Basically, we have been in the printing blankets business since 1946. Then in the late 1980s, we began transitioning ourselves, beginning with the release of our Graphica 9500 printing blanket product, and we established ourselves as the market leader with what is still the number three selling product. Then we became involved with making sleeves for the Heidelberg Sunday Press and we started asking ourselves, "What is our charter? What are we really doing?" So then we sat down and said, "We are really doing more than just blankets now, so maybe we should start expanding our horizons". So basically that’s where we realised we were becoming more involved with transfer media. We kind of adopted that as our charter, and that’s when we added the flexographic sleeve products from Rotec. Then we added the pressroom chemicals, so that all fits together and enables us to be right there where it all happens, with the ink, the fountain solution and the blankets all coming together.
How easy was it bringing all these new products on board?
It has been very good for us. What we’ve found is that when you’re going into the pressroom, it’s still about providing service. It’s more than just saying that we have all these products to sell, it’s all about how these products come together. We have a long way to go in terms of taking advantage of what pressroom chemicals can do for blankets and vice versa. It has also been good in the sense that we’re starting to learn about the interaction between different consumable products and being able to go in and provide assistance to people. We are starting to see some activity in that. I think what we are also seeing is that economically it makes sense to work in these terms. You can make two calls instead of just one by combining your sales forces.
With the consumables market so competitive, how does Day stay on top?
We still try and look at the value proposition, and I think that historically our print blanket surfaces are able to transfer the ink to paper better than any other in the industry, and we continue to develop new technology and invest heavily in research and development. The other part is we are the worldwide market share leaders. There is a little bit of momentum that creates, but I don’t think that sells products in itself. I think being the major supplier of sleeves has helped us at some of the bigger printers because if they have a sleeve press, sleeves become a significant part of what they are doing. So it is a combination of the technology, the service and having the right products. As a blanket manufacturer, we have more people out there on the ground, and most of our people have technical backgrounds. It is a dynamic process as paper changes and ink changes constantly. It does have an impact on the blankets.
How important is Australia and the Asia Pacific region to your business?
It’s very important. The Australian market is limited a little by its size, but when we look at where our opportunities lie, Australia is right up there. The way we are organised right now, Brent Stephen reports directly to me and he has responsibility for the whole Pacific Rim, except for Japan, and it has been a successful market for us. 50 per cent of our market and profit is from international operations, and while that does include Europe, the Pacific Rim has been a successful market for us. There is still market share there, and nobody really is well established in all these markets. It’s a key market and has been good for us.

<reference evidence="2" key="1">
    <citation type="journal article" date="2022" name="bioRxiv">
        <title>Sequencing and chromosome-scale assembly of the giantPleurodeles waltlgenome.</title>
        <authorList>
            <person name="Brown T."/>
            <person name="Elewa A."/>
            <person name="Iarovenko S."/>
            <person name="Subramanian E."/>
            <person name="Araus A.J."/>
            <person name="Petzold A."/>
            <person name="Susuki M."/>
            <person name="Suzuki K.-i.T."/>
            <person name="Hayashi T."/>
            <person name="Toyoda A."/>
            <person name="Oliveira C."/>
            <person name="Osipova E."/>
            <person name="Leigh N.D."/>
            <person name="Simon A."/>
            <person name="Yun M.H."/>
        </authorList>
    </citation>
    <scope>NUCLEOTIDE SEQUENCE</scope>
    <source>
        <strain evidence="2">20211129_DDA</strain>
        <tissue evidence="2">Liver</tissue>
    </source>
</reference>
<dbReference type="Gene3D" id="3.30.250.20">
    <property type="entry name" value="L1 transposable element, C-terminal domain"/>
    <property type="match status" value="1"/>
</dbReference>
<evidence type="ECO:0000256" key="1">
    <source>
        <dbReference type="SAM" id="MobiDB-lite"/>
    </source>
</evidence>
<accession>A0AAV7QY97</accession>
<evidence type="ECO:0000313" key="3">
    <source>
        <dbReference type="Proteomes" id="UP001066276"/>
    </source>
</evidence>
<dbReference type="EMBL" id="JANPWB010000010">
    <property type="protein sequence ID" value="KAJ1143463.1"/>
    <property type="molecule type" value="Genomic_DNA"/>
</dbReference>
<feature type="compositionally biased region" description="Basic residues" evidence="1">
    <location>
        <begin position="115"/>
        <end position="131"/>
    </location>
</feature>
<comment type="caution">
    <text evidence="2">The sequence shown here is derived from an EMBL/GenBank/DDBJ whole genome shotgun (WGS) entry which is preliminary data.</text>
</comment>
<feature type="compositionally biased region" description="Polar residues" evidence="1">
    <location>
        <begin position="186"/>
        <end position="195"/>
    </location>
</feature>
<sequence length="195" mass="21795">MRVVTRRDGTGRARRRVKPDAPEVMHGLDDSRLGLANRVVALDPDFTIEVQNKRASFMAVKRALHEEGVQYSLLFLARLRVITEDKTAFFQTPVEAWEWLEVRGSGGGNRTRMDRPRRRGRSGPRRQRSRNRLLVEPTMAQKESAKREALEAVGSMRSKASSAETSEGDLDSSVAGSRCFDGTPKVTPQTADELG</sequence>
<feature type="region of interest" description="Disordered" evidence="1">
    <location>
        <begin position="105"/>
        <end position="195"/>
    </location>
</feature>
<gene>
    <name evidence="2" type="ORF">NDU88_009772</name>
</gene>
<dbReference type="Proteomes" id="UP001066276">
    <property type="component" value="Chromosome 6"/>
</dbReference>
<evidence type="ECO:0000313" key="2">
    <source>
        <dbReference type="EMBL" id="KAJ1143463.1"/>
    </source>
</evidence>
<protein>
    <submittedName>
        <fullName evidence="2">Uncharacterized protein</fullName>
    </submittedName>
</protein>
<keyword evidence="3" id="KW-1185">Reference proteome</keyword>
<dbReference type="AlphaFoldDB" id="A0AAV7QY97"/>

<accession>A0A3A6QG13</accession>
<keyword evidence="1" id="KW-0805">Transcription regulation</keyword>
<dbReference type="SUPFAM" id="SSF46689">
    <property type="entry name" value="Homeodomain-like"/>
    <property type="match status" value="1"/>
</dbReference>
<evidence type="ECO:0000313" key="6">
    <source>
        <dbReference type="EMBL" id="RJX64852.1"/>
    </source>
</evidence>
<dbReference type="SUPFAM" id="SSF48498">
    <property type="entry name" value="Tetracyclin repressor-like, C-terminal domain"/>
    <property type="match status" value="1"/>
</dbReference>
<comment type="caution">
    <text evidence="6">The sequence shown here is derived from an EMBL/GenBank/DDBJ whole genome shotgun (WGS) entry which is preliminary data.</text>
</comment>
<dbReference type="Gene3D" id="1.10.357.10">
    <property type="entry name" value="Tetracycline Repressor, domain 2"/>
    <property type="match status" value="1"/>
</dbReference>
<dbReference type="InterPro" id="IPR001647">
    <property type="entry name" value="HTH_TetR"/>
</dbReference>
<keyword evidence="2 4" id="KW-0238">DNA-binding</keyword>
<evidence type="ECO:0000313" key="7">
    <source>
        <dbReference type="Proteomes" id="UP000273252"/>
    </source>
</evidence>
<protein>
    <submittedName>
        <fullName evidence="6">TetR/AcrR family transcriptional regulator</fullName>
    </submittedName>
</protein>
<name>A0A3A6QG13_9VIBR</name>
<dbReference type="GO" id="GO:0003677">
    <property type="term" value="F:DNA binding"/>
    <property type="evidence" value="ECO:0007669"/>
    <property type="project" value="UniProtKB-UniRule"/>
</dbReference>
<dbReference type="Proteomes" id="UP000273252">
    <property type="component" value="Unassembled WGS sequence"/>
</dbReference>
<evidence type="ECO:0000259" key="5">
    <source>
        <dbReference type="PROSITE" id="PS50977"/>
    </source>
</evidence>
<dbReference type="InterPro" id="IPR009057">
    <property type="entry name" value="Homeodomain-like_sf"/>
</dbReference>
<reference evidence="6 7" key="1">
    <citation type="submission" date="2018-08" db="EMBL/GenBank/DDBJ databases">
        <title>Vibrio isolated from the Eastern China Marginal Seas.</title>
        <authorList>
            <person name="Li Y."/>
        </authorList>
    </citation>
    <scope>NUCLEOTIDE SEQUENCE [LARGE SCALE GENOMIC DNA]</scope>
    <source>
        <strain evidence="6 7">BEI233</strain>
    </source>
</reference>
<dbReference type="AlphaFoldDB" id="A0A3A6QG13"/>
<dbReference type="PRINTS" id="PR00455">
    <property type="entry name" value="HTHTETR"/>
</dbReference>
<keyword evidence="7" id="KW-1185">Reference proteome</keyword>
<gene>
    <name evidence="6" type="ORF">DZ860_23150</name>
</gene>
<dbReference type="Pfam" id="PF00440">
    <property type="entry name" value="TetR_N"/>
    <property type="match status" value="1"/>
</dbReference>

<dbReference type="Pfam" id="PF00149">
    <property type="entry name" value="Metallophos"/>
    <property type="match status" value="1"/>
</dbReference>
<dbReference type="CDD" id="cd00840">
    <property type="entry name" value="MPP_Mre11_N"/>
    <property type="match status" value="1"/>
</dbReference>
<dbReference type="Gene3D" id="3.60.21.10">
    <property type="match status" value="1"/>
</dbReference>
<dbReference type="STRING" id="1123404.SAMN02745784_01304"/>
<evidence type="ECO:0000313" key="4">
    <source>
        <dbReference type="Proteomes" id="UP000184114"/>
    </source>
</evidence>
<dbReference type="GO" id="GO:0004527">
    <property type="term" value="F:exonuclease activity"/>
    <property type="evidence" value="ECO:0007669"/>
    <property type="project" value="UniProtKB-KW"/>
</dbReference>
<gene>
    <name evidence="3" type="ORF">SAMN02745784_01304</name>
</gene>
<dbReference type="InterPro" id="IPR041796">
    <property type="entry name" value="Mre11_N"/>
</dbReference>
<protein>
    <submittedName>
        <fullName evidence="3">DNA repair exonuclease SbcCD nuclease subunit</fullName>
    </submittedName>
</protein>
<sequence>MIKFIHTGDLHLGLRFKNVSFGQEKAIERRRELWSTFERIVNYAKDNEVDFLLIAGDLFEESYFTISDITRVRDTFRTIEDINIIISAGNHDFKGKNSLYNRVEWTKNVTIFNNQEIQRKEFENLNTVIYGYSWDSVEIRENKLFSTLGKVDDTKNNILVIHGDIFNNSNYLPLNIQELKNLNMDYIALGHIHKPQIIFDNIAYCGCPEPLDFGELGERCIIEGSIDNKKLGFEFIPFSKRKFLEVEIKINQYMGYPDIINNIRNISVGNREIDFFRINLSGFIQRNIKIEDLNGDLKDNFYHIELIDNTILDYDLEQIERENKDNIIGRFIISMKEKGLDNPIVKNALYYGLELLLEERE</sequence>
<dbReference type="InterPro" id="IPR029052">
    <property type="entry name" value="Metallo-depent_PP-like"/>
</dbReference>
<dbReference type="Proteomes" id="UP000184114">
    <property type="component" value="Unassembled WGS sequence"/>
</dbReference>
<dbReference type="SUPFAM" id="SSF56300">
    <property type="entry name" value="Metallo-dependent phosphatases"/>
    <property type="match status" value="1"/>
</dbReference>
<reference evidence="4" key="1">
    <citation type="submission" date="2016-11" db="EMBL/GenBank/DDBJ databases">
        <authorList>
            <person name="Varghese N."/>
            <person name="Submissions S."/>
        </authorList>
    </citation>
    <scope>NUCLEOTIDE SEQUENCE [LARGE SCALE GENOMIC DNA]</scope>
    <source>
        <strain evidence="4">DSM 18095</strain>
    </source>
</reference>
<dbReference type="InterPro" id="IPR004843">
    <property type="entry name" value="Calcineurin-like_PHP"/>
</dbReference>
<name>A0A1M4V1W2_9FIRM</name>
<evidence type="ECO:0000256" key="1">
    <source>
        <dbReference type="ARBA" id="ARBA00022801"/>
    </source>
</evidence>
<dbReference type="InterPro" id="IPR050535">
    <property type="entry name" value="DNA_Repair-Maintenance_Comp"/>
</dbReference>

Do you have a specific strategy for the region?
We are building a new facility in Malaysia for pressroom chemicals, and what we want to do is expand our capability to manufacture and export out of Malaysia into other areas, although we do have manufacturing in Australia. We’ve entered into blanket converting in Australia so we could get back to where we are taking a little more control of our destiny, and we’re also converting in Hong Kong. So we’re trying to build upon that. Generally, our strategy is to capture some market share in those areas.
Why did Baldwin’s bid to buy the Kompac system fall through?
Basically, Baldwin had some other situations going on. They were selling some of their other divisions and they didn’t have the time or inclination or the capability to do it. So we’re operating the business on a day-to-day basis right now. It’s a profitable part of our business, so we’re continuing with it. It is a great product.
Why then are you keen to sell it?
To be honest the biggest reason is, when we look at our charter, we’re looking at consumables, and you really sell those through a different channel. We talked to Baldwin and that was a good fit for them because that’s what they do, and it’s not so much what we do. If someone like Baldwin had the business, they could grow it faster than we can, even though we are out there every day making sales.
What are some of your company’s recent successes?
With pressroom chemicals, we have really entered the heatset market in the USA and UK in a big way. I think the technology we have developed in the US combined with what we are doing in the UK will allow us to leverage it into other markets where we are not currently as strong. We have a good base of business in Australia, and there aren’t as many heatset operations in some of the other countries, but we have the products now to grow those markets. We’ve also had some good successes with silicones globally. I think one of the successes is our recently signed deal with Heidelberg, which will see us become the sole licensee in 2004. That’s already established us in the eyes of people as a major player, and I think that will be successful. We also have some new products running that will be coming to Australia, especially for the web market where people have been looking for more durable blankets. AP